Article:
Powerful police, fire and ambulance educational event takes place at Clevedon School

Sixth formers from Clevedon School in North Somerset will witness the severe consequences resulting from someone choosing to drink or drug drive on Monday (26 September), when Avon and Somerset Police, Avon Fire and Rescue Service and Great Western Air Ambulance join forces to demonstrate the fallout from a bad decision.

The Drink and Drug Drive Awareness Day involved an enactment, with students following the scenario of friends who have been out, had drinks and must decide whether to get a taxi home or risk driving.

 

With their judgement impaired by alcohol, they ultimately make the wrong choice - and students witnessed the aftermath of that decision as emergency services were called to attend a (staged) road traffic collision where a car had crashed and the passenger was trapped.

Afterwards, students saw what wise decision-making would have looked like, before taking part in activities and a question-and-answer session with emergency services teams.

Head of Sixth Form, Katie Whiting said: “This will be one of the most powerful re-enactments that any student could witness. It will send an extremely powerful message to our students and forms part of the wider, holistic goals of equipping our students for the next phase of their life”.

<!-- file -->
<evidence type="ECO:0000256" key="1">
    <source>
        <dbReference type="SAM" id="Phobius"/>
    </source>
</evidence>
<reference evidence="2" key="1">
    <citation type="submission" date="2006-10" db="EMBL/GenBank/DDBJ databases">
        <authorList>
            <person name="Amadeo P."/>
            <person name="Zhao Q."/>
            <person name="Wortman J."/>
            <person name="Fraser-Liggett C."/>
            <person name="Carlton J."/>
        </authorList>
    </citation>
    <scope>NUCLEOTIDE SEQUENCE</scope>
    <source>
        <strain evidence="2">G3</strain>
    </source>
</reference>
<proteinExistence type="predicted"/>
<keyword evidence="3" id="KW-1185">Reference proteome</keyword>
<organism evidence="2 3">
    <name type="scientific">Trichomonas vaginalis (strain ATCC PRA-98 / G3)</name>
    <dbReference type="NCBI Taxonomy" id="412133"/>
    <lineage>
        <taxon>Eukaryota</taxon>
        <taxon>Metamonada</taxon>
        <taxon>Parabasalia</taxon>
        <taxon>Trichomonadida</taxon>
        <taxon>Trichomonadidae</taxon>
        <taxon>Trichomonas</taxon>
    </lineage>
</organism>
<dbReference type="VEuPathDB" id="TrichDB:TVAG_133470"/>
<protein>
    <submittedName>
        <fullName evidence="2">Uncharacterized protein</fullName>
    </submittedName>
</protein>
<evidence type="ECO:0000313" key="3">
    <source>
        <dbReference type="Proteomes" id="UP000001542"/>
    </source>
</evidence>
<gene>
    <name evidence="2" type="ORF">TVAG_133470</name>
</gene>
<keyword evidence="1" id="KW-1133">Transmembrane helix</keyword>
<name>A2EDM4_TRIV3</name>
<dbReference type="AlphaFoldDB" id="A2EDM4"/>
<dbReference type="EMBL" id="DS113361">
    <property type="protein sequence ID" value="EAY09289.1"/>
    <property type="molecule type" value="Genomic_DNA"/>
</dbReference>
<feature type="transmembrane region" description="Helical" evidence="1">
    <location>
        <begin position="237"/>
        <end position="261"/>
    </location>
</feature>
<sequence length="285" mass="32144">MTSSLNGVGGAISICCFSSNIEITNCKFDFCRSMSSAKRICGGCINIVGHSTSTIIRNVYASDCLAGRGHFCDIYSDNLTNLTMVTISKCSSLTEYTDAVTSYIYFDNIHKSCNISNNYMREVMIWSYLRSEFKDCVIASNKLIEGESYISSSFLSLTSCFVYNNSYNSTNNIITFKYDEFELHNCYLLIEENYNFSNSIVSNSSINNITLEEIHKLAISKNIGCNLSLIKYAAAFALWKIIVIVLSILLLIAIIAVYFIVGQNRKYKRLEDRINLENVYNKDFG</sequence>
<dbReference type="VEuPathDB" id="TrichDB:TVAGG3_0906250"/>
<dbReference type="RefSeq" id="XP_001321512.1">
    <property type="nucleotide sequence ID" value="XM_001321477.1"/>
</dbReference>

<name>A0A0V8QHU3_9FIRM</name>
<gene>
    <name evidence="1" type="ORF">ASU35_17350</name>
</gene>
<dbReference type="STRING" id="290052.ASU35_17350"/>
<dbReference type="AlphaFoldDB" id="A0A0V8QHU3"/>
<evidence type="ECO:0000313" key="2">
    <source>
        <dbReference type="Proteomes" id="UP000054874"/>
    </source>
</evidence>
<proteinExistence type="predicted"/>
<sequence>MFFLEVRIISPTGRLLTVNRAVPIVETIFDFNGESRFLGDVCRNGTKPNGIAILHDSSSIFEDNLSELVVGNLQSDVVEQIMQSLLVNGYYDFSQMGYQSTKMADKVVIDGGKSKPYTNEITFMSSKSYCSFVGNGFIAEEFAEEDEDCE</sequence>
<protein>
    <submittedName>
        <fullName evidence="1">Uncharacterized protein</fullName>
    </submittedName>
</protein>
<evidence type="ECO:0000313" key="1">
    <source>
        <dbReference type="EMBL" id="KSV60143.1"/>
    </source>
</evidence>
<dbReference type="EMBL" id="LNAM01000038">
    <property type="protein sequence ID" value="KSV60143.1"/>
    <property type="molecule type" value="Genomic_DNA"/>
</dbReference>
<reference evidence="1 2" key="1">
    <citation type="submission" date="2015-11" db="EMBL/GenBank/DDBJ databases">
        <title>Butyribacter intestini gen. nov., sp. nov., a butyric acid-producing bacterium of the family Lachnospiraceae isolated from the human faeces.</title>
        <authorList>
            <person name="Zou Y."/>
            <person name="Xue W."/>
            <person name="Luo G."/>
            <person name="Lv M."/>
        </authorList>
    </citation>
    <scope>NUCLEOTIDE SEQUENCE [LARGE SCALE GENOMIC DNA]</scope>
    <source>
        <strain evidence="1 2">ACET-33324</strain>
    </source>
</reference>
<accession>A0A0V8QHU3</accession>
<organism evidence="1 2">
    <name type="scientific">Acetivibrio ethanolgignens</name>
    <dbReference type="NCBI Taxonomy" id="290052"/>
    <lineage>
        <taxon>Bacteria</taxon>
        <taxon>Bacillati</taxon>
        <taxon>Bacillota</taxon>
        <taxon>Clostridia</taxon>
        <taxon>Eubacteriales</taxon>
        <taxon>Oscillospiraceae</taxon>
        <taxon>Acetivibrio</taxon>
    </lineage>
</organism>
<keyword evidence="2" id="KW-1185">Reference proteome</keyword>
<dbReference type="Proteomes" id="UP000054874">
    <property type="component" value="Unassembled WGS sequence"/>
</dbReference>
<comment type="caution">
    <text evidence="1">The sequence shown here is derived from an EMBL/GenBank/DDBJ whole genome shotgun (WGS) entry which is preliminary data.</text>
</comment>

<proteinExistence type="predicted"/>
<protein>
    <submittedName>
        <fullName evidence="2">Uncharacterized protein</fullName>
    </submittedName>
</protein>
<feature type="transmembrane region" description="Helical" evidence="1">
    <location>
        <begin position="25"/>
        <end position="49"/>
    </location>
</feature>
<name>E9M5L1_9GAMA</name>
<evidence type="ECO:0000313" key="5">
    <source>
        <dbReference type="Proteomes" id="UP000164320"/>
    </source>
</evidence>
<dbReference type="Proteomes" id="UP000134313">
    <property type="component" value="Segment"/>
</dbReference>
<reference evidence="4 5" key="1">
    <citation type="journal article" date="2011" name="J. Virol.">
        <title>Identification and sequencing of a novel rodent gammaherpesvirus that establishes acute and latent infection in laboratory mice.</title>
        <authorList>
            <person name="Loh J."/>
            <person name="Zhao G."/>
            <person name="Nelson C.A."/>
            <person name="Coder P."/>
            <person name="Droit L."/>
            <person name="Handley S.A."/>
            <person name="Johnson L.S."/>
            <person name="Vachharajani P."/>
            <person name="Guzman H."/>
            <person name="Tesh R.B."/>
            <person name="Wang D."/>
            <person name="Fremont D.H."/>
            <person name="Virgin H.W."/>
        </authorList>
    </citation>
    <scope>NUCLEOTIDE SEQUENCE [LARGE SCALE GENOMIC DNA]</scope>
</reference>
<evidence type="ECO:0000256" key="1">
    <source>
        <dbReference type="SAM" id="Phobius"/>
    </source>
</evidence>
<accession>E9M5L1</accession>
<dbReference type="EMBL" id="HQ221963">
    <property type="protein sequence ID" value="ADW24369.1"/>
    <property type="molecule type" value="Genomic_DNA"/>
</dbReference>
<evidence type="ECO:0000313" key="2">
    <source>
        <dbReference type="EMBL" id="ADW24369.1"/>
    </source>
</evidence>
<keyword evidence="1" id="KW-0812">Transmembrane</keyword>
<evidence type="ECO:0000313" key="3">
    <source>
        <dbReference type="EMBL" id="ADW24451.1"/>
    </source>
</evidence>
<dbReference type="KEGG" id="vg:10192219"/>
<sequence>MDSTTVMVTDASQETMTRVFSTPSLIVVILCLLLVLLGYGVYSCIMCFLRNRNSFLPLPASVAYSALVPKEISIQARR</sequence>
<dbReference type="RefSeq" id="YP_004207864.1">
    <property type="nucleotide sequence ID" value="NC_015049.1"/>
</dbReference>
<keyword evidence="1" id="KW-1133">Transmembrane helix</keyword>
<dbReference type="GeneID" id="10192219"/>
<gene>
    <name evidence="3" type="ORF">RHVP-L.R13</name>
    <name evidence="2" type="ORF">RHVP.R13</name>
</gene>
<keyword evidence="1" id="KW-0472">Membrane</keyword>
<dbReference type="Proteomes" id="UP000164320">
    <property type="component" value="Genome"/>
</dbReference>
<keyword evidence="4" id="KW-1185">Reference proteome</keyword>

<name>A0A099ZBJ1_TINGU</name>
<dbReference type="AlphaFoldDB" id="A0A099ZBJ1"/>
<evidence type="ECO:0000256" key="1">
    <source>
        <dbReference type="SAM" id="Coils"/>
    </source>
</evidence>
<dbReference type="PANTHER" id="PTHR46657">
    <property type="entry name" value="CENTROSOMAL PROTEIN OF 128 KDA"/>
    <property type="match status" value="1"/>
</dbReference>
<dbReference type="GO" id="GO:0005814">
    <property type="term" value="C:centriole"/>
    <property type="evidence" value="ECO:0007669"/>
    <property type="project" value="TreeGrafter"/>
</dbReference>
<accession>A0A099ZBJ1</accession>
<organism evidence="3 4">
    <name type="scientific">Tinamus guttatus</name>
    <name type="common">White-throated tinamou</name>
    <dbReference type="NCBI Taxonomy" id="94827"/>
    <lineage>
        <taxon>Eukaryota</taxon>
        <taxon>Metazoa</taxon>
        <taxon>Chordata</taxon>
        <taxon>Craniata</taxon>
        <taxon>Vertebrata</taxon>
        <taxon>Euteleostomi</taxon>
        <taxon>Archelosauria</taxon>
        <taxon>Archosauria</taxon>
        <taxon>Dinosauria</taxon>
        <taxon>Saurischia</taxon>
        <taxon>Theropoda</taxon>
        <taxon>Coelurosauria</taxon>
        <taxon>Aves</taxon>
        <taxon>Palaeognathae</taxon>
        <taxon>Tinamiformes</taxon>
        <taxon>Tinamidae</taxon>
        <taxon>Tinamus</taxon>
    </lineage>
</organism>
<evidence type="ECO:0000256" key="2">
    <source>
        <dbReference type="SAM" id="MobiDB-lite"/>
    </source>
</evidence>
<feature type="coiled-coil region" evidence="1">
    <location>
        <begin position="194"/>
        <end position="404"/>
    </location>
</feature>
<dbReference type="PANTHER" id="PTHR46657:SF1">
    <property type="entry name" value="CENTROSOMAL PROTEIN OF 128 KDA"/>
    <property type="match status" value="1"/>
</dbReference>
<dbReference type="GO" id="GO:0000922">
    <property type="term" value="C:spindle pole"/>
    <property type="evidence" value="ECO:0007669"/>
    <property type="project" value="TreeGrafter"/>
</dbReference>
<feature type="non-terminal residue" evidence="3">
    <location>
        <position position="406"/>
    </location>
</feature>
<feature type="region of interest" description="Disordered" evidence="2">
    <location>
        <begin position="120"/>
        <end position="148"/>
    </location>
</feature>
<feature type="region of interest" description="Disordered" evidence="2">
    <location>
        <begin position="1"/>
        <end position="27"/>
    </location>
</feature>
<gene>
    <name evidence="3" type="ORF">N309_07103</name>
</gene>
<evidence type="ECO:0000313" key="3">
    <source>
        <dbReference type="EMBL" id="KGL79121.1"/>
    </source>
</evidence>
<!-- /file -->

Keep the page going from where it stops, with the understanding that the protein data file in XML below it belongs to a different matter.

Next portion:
The awareness day has been organised by PC Ross Windsor, an Avon and Somerset Police Officer and former pupil of Clevedon school, who hopes it may be rolled out to other schools in the future.

“We are extremely proud that our former student Ross is now a police officer delivering valuable lessons to pupils in schools, including here at Clevedon School where he spent many happy years.” Katie added.

Andy Roebuck, Forensic Collision Investigation Lead for Avon and Somerset Police, said: “Few people estimate the physical and mental trauma a collision involving a drink or drugged driver can cause.

“From driver or passenger injuries to the stress of an ongoing police investigation, to the reduction in job prospects and guilt of potentially causing a person to live with lifelong injuries or worse, there are so many horrendous consequences that can result from a bad decision.

“We hope that what they see and learn from the awareness day will stay with these young people for life, positively shaping their own decisions around drink and drug driving. 

“There is absolutely no excuse for getting behind the while whilst under the influence of drink or drugs.  We, as emergency services, see far too many lives ruined this way.”

Temporary Area Manager for Risk Reduction, Steve Quinton, echoed the sentiment, saying: “It’s vitally important that everybody understands that alcohol and drugs, even in small amounts, can affect your reaction times, judgement and co-ordination. The demonstration is another reminder to take heed of our safety advice and remember that it’s just not worth the risk.”

Avon and Somerset Police’s tips to keep drivers safe:

·       Do not drink or drug drive – and do not let anyone you know do so either. Your reaction time will be slower and you are more of a risk to yourself and others.

·       Plan travel arrangements in advance and arrange a designated driver who won’t drink or take any drugs and will take responsibility for getting everyone home safely.

·       Be aware of the risks of getting behind the wheel, not just on the evening of drinking, but also the morning after.

·       Having a large cup of coffee won’t clear the body of alcohol or dull its effects. The only thing that can sober you up is time.

·       It’s safest not to drink at all if you are driving early the next day.

·       When drinking at home it can more difficult to judge measures, so don’t drive.